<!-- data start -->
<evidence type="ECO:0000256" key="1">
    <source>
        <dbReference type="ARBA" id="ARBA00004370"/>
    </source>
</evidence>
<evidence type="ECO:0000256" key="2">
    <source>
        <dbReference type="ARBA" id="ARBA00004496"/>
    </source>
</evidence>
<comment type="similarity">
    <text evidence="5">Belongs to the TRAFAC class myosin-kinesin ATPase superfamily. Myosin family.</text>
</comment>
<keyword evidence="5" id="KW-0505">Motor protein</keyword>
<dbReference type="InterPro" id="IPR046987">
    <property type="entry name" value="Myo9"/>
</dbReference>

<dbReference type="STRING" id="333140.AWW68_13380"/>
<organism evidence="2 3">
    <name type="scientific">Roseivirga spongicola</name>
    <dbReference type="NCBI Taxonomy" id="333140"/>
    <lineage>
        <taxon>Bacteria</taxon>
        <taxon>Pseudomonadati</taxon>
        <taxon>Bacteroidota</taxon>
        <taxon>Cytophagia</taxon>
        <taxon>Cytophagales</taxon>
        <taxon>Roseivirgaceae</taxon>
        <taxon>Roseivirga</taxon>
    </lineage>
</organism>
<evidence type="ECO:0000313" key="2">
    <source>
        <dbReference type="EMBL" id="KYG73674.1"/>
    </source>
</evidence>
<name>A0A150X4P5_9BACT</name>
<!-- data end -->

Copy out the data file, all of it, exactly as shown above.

<evidence type="ECO:0000256" key="1">
    <source>
        <dbReference type="ARBA" id="ARBA00004370"/>
    </source>
</evidence>
<evidence type="ECO:0000256" key="2">
    <source>
        <dbReference type="ARBA" id="ARBA00004496"/>
    </source>
</evidence>
<comment type="similarity">
    <text evidence="5">Belongs to the TRAFAC class myosin-kinesin ATPase superfamily. Myosin family.</text>
</comment>
<keyword evidence="5" id="KW-0505">Motor protein</keyword>
<dbReference type="InterPro" id="IPR046987">
    <property type="entry name" value="Myo9"/>
</dbReference>

<dbReference type="STRING" id="333140.AWW68_13380"/>
<organism evidence="2 3">
    <name type="scientific">Roseivirga spongicola</name>
    <dbReference type="NCBI Taxonomy" id="333140"/>
    <lineage>
        <taxon>Bacteria</taxon>
        <taxon>Pseudomonadati</taxon>
        <taxon>Bacteroidota</taxon>
        <taxon>Cytophagia</taxon>
        <taxon>Cytophagales</taxon>
        <taxon>Roseivirgaceae</taxon>
        <taxon>Roseivirga</taxon>
    </lineage>
</organism>
<evidence type="ECO:0000313" key="2">
    <source>
        <dbReference type="EMBL" id="KYG73674.1"/>
    </source>
</evidence>
<name>A0A150X4P5_9BACT</name>